In 1994, Jeff Jones first visited Quality Seafood, the business owned by his then-girlfriend’s family, and he was stunned to see that an outdoor fish market could be so busy.
“It was unbelievable the amount of people and energy there… it has that authentic, old school, California coastal vibe,” which Jones recognized from his youth in Santa Cruz — something he didn’t expect to find in a well-polished beach community like Redondo.
About five years ago, he was asked by his now-wife’s family to help run the business, which has stood in Redondo’s eclectic International Boardwalk since the ‘50s, and the market’s kept up its popular pace with its clientele.
Then the COVID-19 pandemic struck.
“It was brutal. We closed for about two and a half weeks, completely closed,” Jones said.
County regulations forced the city of Redondo Beach to close its municipal pier and adjacent parking early in the emergency, so even when businesses were able to adjust to public health recommendations, they were hamstrung. At least two businesses have told the city, which controls leasing in much of the pier and boardwalk area, that they’re closing for good.
For most of the last decade, Redondo Beach has slowly recollected the lease rights in the mile-and-a-half stretch encompassing its harbor and pier area as part of a master plan to become the “premier waterfront destination on the West Coast,” leaving the city as the landlord to dozens of businesses.
Redondo Beach now is facing a major budget shortfall, in part owing to pandemic-forced business closures. City staff estimates Redondo will lose as much as $5.5 million in waterfront-area rental revenue by July 2021.
Since closures began, the city has regularly met with its tenants to discuss rent deferrals. As of June 6, Redondo has negotiated with at least 39 businesses to determine who might need assistance.
“We’ve told them that we’ll add rent due to their account and when we see we’re on the other side of the crisis, we’ll sit down and come up with some sort of a payback program,” Waterfront and Economic Development Director Stephen Proud said. “We want them all to succeed. We don’t want them, just as they’re getting back, to try and come up with three or four months of deferred rent.”
Proud said he believes that the city is able to offer greater flexibility to its tenants as a landlord, versus commercial land owners who often have mortgages of their own they must pay.
South Bay commercial real estate agent Mo Sharifi, of Caskey and Caskey, has found that many high-end landlords have been able to offer similar deals to their tenants. But he’s also observed that many landlords, offering vacant commercial space, are not giving “COVID-19 discounts.”
“But we’re still going around this turn,” Sharifi said, referring to the pandemic. “We haven’t seen what’ll happen when we come out of it.”
By Proud’s count, only two businesses have closed along Redondo Beach’s International Boardwalk: Polly’s on the Pier, a locally-beloved breakfast spot that had recently relocated to the boardwalk; and Mystical Joy, a gift shop with a bent toward tarot readings, astrology, and crystals.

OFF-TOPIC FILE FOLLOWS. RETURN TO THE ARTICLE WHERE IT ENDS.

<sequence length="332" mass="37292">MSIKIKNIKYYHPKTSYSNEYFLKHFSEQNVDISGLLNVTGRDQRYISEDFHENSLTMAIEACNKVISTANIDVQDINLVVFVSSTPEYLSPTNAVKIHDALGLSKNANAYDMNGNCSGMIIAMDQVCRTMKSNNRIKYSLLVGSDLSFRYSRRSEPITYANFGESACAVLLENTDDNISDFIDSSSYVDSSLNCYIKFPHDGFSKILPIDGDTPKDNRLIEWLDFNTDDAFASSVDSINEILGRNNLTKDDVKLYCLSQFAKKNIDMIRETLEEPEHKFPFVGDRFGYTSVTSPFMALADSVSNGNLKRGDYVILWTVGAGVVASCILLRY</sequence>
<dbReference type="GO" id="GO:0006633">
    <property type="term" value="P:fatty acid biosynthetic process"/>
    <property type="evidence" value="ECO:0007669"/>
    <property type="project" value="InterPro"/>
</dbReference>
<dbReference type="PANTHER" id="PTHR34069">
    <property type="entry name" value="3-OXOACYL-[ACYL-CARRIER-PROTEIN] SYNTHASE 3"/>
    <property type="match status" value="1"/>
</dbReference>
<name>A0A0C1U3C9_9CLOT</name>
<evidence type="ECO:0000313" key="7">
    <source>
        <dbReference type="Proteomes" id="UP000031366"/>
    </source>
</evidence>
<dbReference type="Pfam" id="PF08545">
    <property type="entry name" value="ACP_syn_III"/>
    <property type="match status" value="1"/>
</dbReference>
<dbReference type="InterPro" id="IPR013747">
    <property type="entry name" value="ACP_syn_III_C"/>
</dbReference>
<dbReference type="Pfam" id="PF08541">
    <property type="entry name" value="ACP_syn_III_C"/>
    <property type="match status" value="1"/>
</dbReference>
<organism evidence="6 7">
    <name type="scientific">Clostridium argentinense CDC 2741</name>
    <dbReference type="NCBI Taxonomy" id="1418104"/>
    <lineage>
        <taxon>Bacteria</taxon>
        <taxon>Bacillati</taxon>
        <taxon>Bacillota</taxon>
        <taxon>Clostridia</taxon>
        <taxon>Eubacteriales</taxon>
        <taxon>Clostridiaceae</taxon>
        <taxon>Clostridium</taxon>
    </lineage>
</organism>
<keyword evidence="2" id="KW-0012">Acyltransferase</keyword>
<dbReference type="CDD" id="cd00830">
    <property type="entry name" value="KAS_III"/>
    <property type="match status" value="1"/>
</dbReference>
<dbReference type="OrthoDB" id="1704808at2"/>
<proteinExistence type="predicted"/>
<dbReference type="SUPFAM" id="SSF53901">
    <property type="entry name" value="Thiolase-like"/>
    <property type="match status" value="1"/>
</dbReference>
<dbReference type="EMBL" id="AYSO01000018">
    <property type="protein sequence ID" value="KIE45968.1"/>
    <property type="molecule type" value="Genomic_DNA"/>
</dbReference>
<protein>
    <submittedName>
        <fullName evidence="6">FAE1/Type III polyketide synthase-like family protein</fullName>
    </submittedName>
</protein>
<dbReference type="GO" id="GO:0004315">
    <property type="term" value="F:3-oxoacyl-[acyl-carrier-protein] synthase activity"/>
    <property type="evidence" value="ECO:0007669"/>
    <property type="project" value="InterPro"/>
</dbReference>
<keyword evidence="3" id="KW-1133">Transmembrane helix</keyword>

“I’ve closed at a huge loss, but I’ve been out of work for three months,” Joy Coradetti, Mystical Joy’s eponymous owner, said. She believes the city’s inability to redevelop the area has contributed to decline, but the pandemic was her business’s death knell.
“I wasn’t really ready to open a store with the pandemic still raging. For the people coming in, it’s very difficult to say ‘don’t touch.’ I had a lot of crystals and jewelry, and people are going to want to touch that,” Coradetti said. “My life was worth more than my store.”
For decades, Quality Seafood has stood as a cornerstone of the International Boardwalk. During the warm season, the snack bar and fish market will serve upward on 2,000 people — and on great days, it’ll top 3,000 customers.
The pandemic has left Quality Seafood’s revenues at about 80 percent of the restaurant and market’s typical performance for this time of year.
“Fish and seafood is the type of thing people don’t want to buy sight-unseen, and we weren’t allowed to have anyone in the business,” Jones said. “It looked grim. But we were able to work with the city on a way to navigate people safely through the market,” following similar models seen at Trader Joe’s or Whole Foods Markets grocery stores. Boardwalk businesses were also boosted when Redondo opened up pick-up-only parking, to navigate around other health restrictions.
As of June 8, Quality Seafood is open and providing limited dine-in service for its customers, using permits for seating just outside its regular dining area and within a short walk of the market. The city has reached out to most of its restaurant tenants to offer similar outdoor seating options.
What the market has missed, Jones notes, is its non-local customer base — Quality Seafood’s busiest days give credence to the area’s “international” moniker, as mariachis play to a roiling sea of diners from across Southern California. But business has started to ramp up again, even with social distancing protocols in place, leaving Jones cautiously optimistic.
“We’re trying to do right by the customer, from a health standpoint, but we’re trying to not get ahead of ourselves. We understand that things might regress, if the virus gets out of control and we get into the same predicament we were in before,” Jones said.